This post was updated to reflect that the nation has an estimated $26.3 trillion in primary-residence housing wealth, not $23.6 trillion (corrected 11/22/2021).
Homeownership is a key wealth-building tool, but homeownership rates for households of color continue to lag those of white households. In fact, the homeownership gap between Black and white households has persisted since the Fair Housing Act was passed in 1968. Black households, Hispanic households, and other households of color, except Asian households, also have lower average home values than white households, suggesting that even when they achieve homeownership, these groups may accumulate less housing wealth.
To better understand these homeownership and home value disparities, our new report looks at how the nation’s estimated $23.6 trillion in primary-residence housing wealth breaks down by race and ethnicity and what these gaps mean for households of color more broadly.
We find that these inequities in homeownership outcomes mean that households of color own a smaller proportion of primary-residence housing wealth relative to their population share. Although there were twice as many white households as households of color in 2019, white households held nearly three times the primary-residence housing wealth that households of color held. In fact, households of color represent a third (41 million) of the 123 million households in the US, but they own only a quarter ($6.7 trillion) of the nation’s $26 trillion in total primary-residence housing wealth.
These disparities in housing wealth mean that many households of color are more financially vulnerable than white households, even when they do achieve homeownership. To ensure that all Americans have the same opportunities to build wealth through homeownership, policies must address the barriers—including the history of systemic racial and ethnic discrimination—that limit the ability of households of color to achieve homeownership and build housing wealth.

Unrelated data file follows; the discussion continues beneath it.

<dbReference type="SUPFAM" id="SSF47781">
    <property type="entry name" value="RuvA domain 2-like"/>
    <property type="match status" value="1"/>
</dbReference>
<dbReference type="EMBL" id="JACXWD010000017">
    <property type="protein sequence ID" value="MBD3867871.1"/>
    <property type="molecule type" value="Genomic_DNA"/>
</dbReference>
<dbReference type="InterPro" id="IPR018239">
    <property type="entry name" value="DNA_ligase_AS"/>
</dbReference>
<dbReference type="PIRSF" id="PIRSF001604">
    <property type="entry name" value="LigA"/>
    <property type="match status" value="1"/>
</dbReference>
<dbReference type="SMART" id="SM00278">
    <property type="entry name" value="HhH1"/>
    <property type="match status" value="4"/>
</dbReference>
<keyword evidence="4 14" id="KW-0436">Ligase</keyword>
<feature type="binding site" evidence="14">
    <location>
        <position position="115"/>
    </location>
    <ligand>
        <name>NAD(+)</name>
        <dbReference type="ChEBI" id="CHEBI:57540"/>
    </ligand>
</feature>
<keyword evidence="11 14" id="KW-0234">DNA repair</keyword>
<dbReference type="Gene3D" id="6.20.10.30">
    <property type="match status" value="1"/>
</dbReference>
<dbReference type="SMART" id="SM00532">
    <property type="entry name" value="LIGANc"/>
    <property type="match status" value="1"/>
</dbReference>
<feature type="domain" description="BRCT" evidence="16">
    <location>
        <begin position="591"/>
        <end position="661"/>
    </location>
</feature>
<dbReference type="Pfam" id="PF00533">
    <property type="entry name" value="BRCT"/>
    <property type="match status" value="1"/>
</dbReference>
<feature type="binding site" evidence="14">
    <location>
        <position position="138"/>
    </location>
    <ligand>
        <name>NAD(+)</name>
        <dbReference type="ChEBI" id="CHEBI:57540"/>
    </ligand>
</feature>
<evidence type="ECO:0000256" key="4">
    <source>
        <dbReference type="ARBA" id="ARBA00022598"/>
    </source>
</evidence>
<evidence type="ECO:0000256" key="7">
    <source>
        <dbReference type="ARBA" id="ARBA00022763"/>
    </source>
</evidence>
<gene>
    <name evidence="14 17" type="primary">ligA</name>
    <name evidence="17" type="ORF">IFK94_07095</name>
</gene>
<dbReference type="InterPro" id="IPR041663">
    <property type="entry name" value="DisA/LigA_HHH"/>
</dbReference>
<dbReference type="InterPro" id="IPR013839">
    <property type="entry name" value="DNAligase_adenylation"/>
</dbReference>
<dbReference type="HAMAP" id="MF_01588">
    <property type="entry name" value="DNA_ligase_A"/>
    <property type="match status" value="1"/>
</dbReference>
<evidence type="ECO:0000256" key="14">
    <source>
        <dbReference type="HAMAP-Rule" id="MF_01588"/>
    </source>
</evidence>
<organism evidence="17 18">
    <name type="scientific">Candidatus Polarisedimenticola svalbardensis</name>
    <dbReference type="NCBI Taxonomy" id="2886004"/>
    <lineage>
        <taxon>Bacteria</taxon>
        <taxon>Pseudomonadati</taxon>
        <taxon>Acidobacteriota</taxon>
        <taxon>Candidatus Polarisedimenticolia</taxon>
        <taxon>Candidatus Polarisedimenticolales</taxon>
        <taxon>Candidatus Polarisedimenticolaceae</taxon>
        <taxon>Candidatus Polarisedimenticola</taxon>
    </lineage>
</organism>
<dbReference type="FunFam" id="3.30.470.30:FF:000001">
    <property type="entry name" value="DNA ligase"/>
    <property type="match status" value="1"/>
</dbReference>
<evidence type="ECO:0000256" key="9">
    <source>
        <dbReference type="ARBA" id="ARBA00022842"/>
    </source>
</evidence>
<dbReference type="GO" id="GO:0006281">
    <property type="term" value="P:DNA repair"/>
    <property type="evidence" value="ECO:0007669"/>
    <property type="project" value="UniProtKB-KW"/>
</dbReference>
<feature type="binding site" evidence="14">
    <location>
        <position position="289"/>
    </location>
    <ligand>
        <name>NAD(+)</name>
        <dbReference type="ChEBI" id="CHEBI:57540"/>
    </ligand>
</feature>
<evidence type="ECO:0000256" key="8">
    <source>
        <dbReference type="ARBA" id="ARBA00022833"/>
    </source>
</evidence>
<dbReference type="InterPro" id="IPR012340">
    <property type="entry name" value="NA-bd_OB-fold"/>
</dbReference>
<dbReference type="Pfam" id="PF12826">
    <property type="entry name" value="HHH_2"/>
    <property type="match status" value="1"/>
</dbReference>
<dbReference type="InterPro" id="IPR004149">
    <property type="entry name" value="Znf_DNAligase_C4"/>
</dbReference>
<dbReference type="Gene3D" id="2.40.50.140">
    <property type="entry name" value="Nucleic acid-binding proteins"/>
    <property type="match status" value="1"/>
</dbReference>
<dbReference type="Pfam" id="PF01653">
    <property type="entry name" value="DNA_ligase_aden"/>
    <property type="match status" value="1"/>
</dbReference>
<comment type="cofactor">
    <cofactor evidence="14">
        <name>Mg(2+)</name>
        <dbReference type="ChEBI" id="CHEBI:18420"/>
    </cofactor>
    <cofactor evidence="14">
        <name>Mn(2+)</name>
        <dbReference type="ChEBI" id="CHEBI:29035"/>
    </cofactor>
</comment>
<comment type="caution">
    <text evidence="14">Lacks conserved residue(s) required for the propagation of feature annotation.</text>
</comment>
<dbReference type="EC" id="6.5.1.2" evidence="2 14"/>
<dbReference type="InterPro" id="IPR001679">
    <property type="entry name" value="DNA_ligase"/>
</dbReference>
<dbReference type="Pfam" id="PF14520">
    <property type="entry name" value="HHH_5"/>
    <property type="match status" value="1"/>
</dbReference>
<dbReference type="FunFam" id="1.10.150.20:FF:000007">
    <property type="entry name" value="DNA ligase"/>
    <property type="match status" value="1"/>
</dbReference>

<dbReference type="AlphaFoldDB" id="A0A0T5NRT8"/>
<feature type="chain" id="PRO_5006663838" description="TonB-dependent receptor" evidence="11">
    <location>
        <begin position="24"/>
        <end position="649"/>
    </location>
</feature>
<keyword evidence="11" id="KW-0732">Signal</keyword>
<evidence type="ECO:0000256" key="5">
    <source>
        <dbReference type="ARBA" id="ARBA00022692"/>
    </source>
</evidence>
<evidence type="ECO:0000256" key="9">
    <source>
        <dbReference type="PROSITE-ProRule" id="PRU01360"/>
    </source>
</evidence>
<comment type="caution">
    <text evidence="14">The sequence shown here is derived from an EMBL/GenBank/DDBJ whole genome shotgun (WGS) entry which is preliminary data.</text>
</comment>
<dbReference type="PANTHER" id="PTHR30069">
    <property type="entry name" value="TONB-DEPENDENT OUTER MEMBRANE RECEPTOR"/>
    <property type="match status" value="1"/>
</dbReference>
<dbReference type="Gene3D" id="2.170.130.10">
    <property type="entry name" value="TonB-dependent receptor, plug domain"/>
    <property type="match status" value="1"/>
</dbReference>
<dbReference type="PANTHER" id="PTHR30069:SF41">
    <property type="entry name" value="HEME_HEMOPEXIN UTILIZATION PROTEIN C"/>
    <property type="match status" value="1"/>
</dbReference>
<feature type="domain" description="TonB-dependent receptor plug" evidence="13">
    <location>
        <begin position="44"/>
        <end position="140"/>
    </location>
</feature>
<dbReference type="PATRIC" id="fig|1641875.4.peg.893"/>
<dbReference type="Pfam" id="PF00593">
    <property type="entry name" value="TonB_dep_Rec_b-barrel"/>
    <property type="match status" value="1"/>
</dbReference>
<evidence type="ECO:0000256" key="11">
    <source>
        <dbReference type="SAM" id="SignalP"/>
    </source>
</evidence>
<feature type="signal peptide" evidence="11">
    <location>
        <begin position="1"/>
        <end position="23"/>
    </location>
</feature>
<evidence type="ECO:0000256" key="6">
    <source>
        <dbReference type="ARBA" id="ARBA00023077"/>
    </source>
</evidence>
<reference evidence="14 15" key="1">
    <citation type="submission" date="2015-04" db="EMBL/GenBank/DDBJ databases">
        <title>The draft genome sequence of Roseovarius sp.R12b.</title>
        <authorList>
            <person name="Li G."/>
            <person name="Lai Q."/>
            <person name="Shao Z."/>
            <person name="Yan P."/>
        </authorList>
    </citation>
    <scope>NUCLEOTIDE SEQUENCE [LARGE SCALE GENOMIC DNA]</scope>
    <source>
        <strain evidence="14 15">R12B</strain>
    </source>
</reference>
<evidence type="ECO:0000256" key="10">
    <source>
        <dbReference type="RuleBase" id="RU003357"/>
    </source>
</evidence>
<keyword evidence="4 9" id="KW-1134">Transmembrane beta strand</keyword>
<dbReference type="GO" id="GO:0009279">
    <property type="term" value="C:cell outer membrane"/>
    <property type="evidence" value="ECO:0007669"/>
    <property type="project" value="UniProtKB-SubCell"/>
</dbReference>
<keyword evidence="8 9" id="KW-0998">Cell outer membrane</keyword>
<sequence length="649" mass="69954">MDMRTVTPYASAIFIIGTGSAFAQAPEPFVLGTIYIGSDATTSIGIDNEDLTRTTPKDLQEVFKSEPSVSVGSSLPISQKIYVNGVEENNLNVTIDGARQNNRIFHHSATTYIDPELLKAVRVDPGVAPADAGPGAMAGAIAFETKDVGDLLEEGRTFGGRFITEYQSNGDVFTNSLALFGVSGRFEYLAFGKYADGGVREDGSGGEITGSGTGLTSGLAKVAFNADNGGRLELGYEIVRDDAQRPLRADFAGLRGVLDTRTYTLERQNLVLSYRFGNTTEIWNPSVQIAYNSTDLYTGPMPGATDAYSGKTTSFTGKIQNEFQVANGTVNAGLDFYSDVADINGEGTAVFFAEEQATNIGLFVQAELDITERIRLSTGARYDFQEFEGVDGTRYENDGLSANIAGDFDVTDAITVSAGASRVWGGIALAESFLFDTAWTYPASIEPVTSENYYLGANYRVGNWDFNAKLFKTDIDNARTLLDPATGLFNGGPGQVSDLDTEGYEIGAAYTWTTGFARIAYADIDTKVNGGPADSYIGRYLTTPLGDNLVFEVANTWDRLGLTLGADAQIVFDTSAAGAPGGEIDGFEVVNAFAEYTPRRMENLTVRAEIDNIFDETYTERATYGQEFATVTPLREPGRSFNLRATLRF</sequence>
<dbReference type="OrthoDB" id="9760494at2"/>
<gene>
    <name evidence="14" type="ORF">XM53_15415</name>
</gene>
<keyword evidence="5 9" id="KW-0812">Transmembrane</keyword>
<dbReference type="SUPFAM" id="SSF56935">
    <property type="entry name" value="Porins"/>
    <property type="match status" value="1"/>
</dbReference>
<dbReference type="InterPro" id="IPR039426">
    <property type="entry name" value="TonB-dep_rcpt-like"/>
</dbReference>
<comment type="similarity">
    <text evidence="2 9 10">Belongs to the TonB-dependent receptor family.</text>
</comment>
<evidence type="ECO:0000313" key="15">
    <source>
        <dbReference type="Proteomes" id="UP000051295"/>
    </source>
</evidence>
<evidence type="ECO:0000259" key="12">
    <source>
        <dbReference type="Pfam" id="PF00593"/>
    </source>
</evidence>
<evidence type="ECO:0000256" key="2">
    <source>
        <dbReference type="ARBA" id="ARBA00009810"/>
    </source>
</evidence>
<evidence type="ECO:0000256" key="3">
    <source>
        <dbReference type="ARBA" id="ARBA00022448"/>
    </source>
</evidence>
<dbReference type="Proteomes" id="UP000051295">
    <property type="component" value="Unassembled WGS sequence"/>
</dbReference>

What key factors drive housing wealth differences?
We find that key determinants of homeownership gaps are disparities across income, credit scores, and educational attainment. Black and Hispanic households in particular lag white households across these dimensions. Among Asian households, a large share has recently come to this country, and immigrants have lower homeownership rates than those born in the US. In addition, Asian households tend to live in areas with higher costs of living and lower housing supply, which also limits homeownership opportunities.
Home values matter as well. We find that the key determinants of home values include household characteristics, such as income and age; property characteristics, such as the home’s size and structure; and neighborhood characteristics, such as whether the home is in a metropolitan statistical area.
According to 2019 American Community Survey data, white homeowners were more likely than homeowners of color to be older, live in detached single-family homes, and have homes with more rooms—all factors that contribute to higher home values. White homeowners were also more likely to believe they lived in neighborhoods with good schools, and they were less likely to believe they lived in neighborhoods with serious or petty crime or flood risk.
Yet even after controlling for household, property, and neighborhood characteristics, Black households, Hispanic households, and other households of color (such as Native American and multiracial households) still have lower-valued homes than white households.